An interesting group exhibition mounted to shore up 31 small ink-and-watercolor drawings by Bela Kadar, deals with biographical notes related to Hitler.
By GIL STERN STERN GOLDFINEPublished: NOVEMBER 13, 2005 08:22Advertisement
My praise for Smadar Eliasaf's talents in this column several weeks ago has been vindicated in The Cement Garden, her current show of selected works from 1994-2005.
The six large canvases and a dozen smaller ones confirm that Eliasaf has developed into the principal proponent of non-objective painting in Israel, replacing, and in some respects, surpassing, the late Lea Nikel.
Eliasaf begins her creative journey by placing canvas on her studio floor, which she then proceeds to wash, sponge and brush on diluted effervescent hues, while adhering crusted paper and bits of canvas to the surface.
The ensuing planes, exceptionally well-composed with partial encrustations of pigment intermixed with gold-leaf bordering on soft transparencies, coalesce into what looks like a combination of geophysical maps and erupted lava flows.
As a colorist, Eliasaf is exemplary. In the past year she has resorted to a Fauvist palette that combines, for example, organic shapes of mauve and turquoise with fragments of Chinese red, emerald green and a sharp peacock blue. Her compositions from the late '90s, however, present a greater fluidity of dense, yet unresolved, color schemes and are less adventurous.
Giverny 3, an obvious homage to Monet's marvelous Water Lilies (The Clouds) from 1903, sparkles with the watery quality of the great impressionist's sonnet to his garden. It redefines his composition into a crusty, jig-sawed facade that echoes, edge to edge, the varied viridian foliage, ultramarine pond, pale violet-pink flowers and whitish shapes imitating the reflections of passing clouds.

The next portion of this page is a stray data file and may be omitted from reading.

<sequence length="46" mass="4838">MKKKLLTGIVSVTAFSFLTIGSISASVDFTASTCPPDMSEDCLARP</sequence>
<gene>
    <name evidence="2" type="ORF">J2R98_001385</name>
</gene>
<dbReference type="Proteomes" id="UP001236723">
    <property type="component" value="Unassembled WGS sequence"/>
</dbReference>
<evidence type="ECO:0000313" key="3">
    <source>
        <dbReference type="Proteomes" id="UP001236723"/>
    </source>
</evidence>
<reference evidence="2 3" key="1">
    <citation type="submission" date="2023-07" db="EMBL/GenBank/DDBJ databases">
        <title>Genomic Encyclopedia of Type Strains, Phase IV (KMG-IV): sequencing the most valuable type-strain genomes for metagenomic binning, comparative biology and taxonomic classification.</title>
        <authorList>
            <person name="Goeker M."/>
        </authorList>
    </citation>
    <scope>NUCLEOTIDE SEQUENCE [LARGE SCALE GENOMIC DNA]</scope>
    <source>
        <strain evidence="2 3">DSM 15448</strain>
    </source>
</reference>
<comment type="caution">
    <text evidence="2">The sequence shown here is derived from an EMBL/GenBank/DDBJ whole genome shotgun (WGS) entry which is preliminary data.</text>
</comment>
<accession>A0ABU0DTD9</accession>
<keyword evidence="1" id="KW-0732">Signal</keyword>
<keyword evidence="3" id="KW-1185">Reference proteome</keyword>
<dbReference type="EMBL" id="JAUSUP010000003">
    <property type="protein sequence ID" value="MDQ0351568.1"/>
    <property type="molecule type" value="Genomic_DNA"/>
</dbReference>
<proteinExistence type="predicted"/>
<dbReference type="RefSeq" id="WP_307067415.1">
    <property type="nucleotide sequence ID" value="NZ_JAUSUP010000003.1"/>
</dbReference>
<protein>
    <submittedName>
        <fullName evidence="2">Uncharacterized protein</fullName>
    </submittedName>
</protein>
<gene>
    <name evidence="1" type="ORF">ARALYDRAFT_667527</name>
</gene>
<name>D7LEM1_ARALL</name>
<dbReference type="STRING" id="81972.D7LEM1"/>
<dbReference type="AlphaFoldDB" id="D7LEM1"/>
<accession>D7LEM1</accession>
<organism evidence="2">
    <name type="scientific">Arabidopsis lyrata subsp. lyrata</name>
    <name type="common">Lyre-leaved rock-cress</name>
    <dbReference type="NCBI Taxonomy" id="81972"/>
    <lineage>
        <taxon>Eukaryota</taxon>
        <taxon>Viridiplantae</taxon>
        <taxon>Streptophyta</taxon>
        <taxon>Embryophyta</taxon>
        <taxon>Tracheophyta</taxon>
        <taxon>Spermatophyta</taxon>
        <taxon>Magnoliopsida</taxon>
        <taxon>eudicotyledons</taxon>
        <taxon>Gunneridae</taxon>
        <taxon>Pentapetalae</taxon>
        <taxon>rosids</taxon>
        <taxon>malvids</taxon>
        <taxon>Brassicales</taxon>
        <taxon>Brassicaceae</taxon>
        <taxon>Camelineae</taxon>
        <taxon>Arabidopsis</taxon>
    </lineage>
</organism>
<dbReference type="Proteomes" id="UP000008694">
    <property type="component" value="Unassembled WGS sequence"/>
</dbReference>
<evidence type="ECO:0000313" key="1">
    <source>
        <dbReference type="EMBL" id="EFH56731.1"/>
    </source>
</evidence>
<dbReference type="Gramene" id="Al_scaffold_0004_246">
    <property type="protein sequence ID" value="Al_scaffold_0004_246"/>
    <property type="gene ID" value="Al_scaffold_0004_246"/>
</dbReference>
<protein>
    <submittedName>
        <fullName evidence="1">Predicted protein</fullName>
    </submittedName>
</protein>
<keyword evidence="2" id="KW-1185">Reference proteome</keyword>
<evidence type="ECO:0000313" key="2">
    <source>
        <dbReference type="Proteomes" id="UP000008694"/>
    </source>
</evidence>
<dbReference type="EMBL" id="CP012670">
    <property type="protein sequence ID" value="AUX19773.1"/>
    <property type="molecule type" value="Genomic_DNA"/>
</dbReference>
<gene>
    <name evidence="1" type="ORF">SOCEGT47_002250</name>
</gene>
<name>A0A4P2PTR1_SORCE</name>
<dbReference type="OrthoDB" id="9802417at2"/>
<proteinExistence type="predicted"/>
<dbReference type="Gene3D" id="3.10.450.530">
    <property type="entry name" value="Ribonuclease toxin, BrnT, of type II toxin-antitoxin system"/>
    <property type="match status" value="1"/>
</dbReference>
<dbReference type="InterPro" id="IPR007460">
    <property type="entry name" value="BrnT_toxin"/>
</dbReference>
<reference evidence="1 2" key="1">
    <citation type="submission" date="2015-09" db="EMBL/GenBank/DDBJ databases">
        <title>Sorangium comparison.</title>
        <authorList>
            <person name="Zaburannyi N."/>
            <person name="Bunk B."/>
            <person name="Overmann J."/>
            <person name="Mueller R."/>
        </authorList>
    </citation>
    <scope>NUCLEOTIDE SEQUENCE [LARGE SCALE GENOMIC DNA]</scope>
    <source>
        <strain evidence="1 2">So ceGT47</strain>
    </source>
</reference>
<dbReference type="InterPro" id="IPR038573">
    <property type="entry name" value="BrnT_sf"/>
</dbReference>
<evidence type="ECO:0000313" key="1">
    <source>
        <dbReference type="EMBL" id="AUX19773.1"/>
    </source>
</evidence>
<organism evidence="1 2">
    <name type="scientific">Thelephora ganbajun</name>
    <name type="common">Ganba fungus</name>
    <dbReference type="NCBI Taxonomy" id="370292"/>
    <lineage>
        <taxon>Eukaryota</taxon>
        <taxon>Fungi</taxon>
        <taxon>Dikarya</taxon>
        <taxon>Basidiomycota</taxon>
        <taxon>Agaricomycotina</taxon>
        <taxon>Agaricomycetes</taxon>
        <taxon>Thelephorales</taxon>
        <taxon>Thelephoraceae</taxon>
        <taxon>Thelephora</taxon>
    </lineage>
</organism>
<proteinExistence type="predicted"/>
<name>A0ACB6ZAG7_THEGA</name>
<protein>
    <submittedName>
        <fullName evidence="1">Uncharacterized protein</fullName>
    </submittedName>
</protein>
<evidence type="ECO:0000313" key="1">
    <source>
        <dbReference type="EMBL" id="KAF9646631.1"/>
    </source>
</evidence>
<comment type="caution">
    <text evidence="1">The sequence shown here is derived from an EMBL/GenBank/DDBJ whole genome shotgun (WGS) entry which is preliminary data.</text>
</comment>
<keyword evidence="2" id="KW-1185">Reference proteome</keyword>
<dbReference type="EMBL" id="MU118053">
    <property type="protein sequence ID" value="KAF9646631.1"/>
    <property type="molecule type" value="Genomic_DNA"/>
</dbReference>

Nikel's preferred blend of dazzling oranges, magenta, sea blues and ochre are played against each other in Lea Nikel in Bleach. Using a similar palette against a pastel sand background, Eliasaf washes large fields of semi-transparent acrylics containing tints of linear arteries that seem to germinate within the runny shapes as they turbulently face-off against each other. Subsequently the colors create a vortex of secondary hues in the painting's center, to create a subtle analysis of Nikel's action-like playfulness.
Eliasaf is a sensitive and self-confident painter. For lovers of abstract art, this exhibition is a must (Gordon Gallery, 95 Ben Yehuda, Tel Aviv). Till November 27.
CELEBRATING 30 years of her country's independence, the Honorary Consul General of Papua New Guinea (PNG), Ms. Marie-Clare Adam Murvitz, together with the Dervish Gallery, has organized a display of traditional tribal art from the 1200 km.-long Sepik River region and outlying islands of Melanesia.
Animism and ancestor worship were and still are the spiritual wellsprings of the very varied tribes of New Guinea. Today, although mostly Christianized, the tribes living on the banks along the many rivers, in the dense rain forests and in the mountainous highlands maintain contact with their animistic roots, practicing ancient social and religious ceremonies accompanied by hand-carved masks, shields, boat prows, weapons, drums, hooks and jewelry.
A ferocious looking Tatanua helmet mask from the Malagan traditions of New Ireland is carved from lime wood and decorated with snail shell eyes, pendant ear lobes, a broad nose and a large, dramatic mouth showing a broad set of teeth. Topped by an arching regal plume of painted rattan, the headdress is decorated on one side with rows of variegated fiber and lime designs on the other. The colorful mask was created to portray the classic form of manly beauty and power, and was used to perform titillating dances to honor the dead.
Hung from finely woven hemp embedded with cowrie shells and nassa shells is a special kina necklace, a large crescent-shaped, gold-hued shell that was once the region's currency. Originating in the southern highlands of Papua, the kina is used for bride price, blood feud paybacks and a display of wealth. The national currency of Papua is called the kina, an indication of its importance as a trading item.